builderTEst

builderTestResult

For more information on PyQGIS and more code samples I warmly recommend the PyQGIS Cookbook. Have fun!

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14 comments
  1. Curlew said:

    Woah, Thanks for pointing me to this PluginReloader Plugin. The most useful plugin ever. No more countless QGIS restarting sessions

  2. Thank you! Maybe now I’ll be able to update Barry Rowlingson’s epically useful clickfu plugin (currently ≤ 1.8) for newer versions of QGIS.

  3. Hi,

    I tried to follow your article and ran into a nasty problem:

    When compiling the resources file with
    pyrcc4 -o resources.py resources.qrc
    QGis wouldn’t load the plugin but produce an error message, telling that the resources file was not found.

    The solution for me was to use the following command instead:
    pyrcc4 -o resources_rc.py resources.qrc
    This worked.

    Reference for the solution: http://ralsina.me/stories/BBS49.html

    • Thank you for your comment! I updated the post to reflect this. Indeed, I had changed the import from resources_rc to resources in my code but forgot to document that.

      • Just out of curiosity: What needs to be done to change this filename consistently?

      • Which file name?

  4. Stefan Rothe said:

    found it…(Import Directive in the[project].py file was not amended).

    “wer lesen kann ist klar im Vorteil” ;-)

  5. John said:

    In case anyone has trouble finding “Plugin Reloader”, make sure to have “Show also experiment plugins” checked in Plugin Settings. Reload QGIS if necessary after changing the setting.

  6. Kathy said:

    Hello, I tried to follow your article and met a problem when I “reloaded” my plugin “plop” in Qgis :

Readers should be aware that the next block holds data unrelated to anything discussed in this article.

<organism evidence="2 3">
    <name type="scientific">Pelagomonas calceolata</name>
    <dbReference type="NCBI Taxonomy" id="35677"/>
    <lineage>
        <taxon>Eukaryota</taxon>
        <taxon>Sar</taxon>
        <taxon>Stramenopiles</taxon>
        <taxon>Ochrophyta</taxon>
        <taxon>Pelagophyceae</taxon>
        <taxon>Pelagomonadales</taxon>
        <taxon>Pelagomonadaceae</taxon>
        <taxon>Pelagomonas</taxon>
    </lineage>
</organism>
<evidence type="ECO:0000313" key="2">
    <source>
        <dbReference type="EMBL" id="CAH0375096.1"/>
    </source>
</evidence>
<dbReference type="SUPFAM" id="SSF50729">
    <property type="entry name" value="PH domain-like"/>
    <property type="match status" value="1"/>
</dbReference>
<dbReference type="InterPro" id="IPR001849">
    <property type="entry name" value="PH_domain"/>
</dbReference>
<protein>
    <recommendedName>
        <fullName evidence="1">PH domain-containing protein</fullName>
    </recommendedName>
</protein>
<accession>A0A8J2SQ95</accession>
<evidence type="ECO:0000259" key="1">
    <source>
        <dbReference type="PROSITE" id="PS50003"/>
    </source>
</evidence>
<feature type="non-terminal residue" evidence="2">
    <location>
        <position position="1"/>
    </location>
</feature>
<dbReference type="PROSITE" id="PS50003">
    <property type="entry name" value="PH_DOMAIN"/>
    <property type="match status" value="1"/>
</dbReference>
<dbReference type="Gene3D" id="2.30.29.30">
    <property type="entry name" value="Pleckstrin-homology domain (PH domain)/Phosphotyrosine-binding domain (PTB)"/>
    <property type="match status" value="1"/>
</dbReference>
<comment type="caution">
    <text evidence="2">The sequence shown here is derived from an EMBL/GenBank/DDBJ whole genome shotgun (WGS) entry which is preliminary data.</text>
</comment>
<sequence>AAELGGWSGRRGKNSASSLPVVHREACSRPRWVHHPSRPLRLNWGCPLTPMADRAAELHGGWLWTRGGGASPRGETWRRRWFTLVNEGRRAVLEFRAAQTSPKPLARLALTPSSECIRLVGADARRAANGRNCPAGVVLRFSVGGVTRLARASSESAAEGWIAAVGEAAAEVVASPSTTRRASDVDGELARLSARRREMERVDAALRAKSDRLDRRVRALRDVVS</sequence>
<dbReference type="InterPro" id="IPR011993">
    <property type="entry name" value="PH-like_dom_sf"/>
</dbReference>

“Une erreur est apparue lors de l’exécution du code Python :

    Traceback (most recent call last):
    File “C:/Users/Utilisateur/.qgis2/python/plugins\plop\plop.py”, line 186, in run
    layers = QgsMapLayerRegistry.instance().mapLayers().values()
    NameError: global name ‘QgsMapLayerRegistry’ is not defined

    Version de Python :
    2.7.5 (default, May 15 2013, 22:44:16) [MSC v.1500 64 bit (AMD64)]

    Version de QGIS :
    2.4.0-Chugiak Chugiak, 8fdd08a”

    I tried to declare QgsMapLayerRegistry at the beggining of “plop.py” withy from PyQt4 import QgsMapLayerRegistry, but it’s say “cannot import name QgsMapLayerRegistry”

    What is the problem ?

    Thank you !!!

    • Hi Kathy,
      Please ask this question on the QGIS developer mailing list. Maybe somebody has encountered this problem before. I haven’t.
      Best wishes,
      Anita

      • Kathy said:

        Hi :-)
        Thank you for your answer. I think they gonna kill me because I already post a question about Qt on another problem ^^. But, here we go. I’ll inform you :-)
        Kathy.

      • I think you need to import it from qgis.core

      • Kathy said:

        Yes, it’s that.
        And you need to write “QMessageBox” after “from PyQt4.QtGui import QAction, QIcon” (I found this one alone ^^)

        (I didn’t know there was a Qgis developer mailing list, I think it’s the same thing than the Qgis hub :-S)

        Thank you for your tutorial anyway :-)